Long Island elected officials and community leaders celebrated the grand opening of the Environmental Education and Resiliency Center at Hempstead Lake State Park on Thursday.
Gov. Kathy Hochul, Nassau County Executive Laura Curran, and others gathered for a ribbon-cutting ceremony at the 8,000-square-foot facility, which opened on the fourth day of Climate Week. The center will serve as a place to teach the public about climate change and protecting the environment, as well as a command and coordination post during disaster emergencies.
“It’s an incredible resource,” Hochul said. “Over 400,000 people already come here every year. I think this is going to increase the numbers even more when people want to come and see what this is all about.”
The center in West Hempstead will be used by nonprofit organizations, educational institutions, and the Nassau County Police Department for its Explorer program, a youth outreach program for young people interested in a career in law enforcement.
“It’s great that this center is right here in this very strategic location to inform, to educate, to get the community engaged, to get the community to come together,” Curran said.
The $8.3 million building is part of a larger, $35 million, parkwide initiative, which is still just a piece of what’s known as the Living With the Bay project being funded by the U.S. Department of Housing and Urban Development. Living With the Bay aims to “reduce flood risk, improve water quality, and enhance recreational access along the Mill River corridor,” according to the governor’s news release.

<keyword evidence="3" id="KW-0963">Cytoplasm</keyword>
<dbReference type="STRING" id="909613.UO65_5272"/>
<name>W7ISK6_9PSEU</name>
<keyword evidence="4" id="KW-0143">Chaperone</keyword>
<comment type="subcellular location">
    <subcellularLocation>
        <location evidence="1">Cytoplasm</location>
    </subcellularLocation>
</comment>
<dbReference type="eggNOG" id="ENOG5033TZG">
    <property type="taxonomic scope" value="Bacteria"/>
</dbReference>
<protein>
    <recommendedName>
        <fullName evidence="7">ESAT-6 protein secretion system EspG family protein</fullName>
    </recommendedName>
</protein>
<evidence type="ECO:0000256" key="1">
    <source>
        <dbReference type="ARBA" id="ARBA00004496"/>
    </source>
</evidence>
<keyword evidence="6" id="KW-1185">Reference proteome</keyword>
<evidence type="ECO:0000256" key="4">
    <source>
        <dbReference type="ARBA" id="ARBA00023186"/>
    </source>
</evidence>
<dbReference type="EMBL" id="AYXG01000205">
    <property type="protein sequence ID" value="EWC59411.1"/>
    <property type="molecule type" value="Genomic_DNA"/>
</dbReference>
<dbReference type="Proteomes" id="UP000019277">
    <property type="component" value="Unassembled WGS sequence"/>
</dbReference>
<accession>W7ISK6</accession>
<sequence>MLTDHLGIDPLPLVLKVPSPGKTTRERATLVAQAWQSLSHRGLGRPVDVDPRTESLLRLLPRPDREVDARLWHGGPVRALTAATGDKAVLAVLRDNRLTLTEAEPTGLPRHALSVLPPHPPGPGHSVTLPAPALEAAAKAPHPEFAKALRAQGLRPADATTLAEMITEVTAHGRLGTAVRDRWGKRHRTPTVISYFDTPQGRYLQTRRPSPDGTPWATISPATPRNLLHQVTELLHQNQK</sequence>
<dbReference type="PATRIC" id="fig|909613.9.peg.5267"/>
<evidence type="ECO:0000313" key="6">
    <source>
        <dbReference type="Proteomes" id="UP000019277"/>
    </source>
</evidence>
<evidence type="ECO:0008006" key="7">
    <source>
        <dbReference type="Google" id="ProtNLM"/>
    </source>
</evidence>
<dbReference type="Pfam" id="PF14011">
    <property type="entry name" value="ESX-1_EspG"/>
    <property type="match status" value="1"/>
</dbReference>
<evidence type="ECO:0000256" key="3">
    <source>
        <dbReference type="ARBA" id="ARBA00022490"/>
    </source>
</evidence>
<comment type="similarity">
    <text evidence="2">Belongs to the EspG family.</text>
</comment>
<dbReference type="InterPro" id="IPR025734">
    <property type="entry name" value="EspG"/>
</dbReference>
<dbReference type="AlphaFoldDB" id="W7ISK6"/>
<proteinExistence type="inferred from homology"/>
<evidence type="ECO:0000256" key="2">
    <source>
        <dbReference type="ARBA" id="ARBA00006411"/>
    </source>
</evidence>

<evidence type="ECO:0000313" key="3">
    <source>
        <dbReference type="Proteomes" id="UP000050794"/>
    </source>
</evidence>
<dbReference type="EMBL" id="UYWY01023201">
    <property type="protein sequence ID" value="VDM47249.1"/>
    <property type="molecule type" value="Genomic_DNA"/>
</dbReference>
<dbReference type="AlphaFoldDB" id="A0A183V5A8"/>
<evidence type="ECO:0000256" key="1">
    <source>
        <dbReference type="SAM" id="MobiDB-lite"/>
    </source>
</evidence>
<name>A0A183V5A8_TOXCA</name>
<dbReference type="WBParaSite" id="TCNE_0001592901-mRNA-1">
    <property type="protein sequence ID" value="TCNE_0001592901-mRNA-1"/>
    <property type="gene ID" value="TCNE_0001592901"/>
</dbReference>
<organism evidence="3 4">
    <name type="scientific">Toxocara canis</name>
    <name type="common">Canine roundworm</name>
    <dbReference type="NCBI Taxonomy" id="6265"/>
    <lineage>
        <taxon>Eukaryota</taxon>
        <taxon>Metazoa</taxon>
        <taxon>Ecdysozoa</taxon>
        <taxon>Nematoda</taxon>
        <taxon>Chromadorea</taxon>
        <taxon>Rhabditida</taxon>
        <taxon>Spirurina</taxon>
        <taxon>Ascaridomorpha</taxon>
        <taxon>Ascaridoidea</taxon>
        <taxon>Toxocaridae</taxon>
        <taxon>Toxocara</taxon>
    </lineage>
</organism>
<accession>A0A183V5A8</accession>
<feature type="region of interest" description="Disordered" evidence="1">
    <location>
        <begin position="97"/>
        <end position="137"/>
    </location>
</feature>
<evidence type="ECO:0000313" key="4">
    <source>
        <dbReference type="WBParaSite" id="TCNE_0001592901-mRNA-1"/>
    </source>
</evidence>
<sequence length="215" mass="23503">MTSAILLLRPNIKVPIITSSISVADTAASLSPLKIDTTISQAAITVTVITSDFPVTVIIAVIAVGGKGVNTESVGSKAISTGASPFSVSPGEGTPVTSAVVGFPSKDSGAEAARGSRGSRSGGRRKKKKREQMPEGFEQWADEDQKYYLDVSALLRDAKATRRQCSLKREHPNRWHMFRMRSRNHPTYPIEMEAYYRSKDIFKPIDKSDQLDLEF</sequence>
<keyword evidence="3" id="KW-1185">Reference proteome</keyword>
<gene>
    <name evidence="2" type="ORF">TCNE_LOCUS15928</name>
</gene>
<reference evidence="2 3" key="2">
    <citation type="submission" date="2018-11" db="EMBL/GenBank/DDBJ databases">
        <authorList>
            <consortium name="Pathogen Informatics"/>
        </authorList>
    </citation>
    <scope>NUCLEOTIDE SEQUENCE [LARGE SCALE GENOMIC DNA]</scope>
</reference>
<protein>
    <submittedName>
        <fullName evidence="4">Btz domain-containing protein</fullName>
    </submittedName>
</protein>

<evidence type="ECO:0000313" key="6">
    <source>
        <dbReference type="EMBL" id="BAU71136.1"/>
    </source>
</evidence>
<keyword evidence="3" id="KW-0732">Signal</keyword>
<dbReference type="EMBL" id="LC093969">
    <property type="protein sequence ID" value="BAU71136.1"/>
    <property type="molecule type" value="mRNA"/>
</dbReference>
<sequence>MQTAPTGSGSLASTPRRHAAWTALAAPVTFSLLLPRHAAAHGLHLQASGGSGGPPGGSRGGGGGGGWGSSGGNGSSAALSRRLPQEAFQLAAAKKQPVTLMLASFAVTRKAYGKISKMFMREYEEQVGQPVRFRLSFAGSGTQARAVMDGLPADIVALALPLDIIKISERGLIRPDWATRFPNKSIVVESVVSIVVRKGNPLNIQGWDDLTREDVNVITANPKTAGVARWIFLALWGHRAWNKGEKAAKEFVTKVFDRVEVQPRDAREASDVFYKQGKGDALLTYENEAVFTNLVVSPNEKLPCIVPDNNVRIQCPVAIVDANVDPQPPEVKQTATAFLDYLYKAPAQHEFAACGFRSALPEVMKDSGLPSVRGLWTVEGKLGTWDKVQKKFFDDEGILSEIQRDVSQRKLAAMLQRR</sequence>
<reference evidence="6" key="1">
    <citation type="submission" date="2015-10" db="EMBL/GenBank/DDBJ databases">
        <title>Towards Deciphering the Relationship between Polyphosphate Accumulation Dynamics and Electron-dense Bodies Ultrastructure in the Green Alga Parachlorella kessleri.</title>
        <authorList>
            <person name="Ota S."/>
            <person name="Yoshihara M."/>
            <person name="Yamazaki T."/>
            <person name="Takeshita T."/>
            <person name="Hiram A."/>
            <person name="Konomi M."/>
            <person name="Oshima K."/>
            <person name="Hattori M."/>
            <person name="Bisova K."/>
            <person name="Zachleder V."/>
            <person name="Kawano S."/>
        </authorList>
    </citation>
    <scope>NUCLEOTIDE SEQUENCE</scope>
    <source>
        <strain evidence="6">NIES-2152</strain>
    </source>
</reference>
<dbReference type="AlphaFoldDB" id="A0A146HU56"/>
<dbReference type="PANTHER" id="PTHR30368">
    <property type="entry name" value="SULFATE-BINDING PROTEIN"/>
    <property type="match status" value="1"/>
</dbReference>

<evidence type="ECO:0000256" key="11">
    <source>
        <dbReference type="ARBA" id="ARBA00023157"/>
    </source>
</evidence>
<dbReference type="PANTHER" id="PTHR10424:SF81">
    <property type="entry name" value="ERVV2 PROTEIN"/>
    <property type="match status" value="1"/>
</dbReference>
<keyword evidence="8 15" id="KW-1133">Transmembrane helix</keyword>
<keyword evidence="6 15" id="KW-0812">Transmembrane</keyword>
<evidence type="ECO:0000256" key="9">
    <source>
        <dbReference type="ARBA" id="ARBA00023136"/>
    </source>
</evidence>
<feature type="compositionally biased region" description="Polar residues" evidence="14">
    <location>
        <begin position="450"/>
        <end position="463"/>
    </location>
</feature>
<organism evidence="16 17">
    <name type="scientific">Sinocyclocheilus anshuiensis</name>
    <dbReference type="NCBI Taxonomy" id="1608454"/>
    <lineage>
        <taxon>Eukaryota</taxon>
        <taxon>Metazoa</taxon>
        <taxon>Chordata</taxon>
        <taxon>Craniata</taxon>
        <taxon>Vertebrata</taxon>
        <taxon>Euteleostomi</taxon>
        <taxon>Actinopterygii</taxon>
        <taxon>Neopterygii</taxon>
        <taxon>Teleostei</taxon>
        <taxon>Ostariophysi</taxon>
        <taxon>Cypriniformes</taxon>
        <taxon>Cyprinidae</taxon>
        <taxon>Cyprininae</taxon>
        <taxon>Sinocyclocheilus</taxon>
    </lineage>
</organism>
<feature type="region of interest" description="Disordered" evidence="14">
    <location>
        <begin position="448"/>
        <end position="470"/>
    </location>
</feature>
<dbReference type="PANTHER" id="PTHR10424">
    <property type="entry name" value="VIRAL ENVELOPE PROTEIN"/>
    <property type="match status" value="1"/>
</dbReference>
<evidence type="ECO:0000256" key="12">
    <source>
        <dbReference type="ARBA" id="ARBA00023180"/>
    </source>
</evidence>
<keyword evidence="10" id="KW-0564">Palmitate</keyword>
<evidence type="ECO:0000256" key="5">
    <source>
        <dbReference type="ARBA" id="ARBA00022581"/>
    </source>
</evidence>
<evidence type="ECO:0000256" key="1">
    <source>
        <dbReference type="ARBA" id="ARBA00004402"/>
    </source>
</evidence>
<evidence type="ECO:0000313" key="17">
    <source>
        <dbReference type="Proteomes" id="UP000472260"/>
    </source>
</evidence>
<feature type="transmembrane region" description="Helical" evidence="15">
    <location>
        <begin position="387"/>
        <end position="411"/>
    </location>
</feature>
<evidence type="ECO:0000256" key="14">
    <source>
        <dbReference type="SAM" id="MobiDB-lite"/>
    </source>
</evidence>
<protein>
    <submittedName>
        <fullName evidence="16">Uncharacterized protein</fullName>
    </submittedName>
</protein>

In light of record rainfall from the remnants of Hurricane Ida on Long Island, officials took the opportunity to speak about the importance of combating climate change for the next generation.
“There’s two things Long Island needs in order to be a sustainable island: clean water and resilience against climate change impacts. This project accomplishes both of those goals,” said Adrienne Esposito, president of Citizens Campaign for the Environment. “It’s not only about building this beautiful educational center that will be well used and well attended, but there are other aspects to this project — shoring up and restoring Mill River, which is a major freshwater tributary into the Western Bays, a gorgeous abatement that are degraded but we’ve been working to bring them back for a decade, and this will help us do that.”
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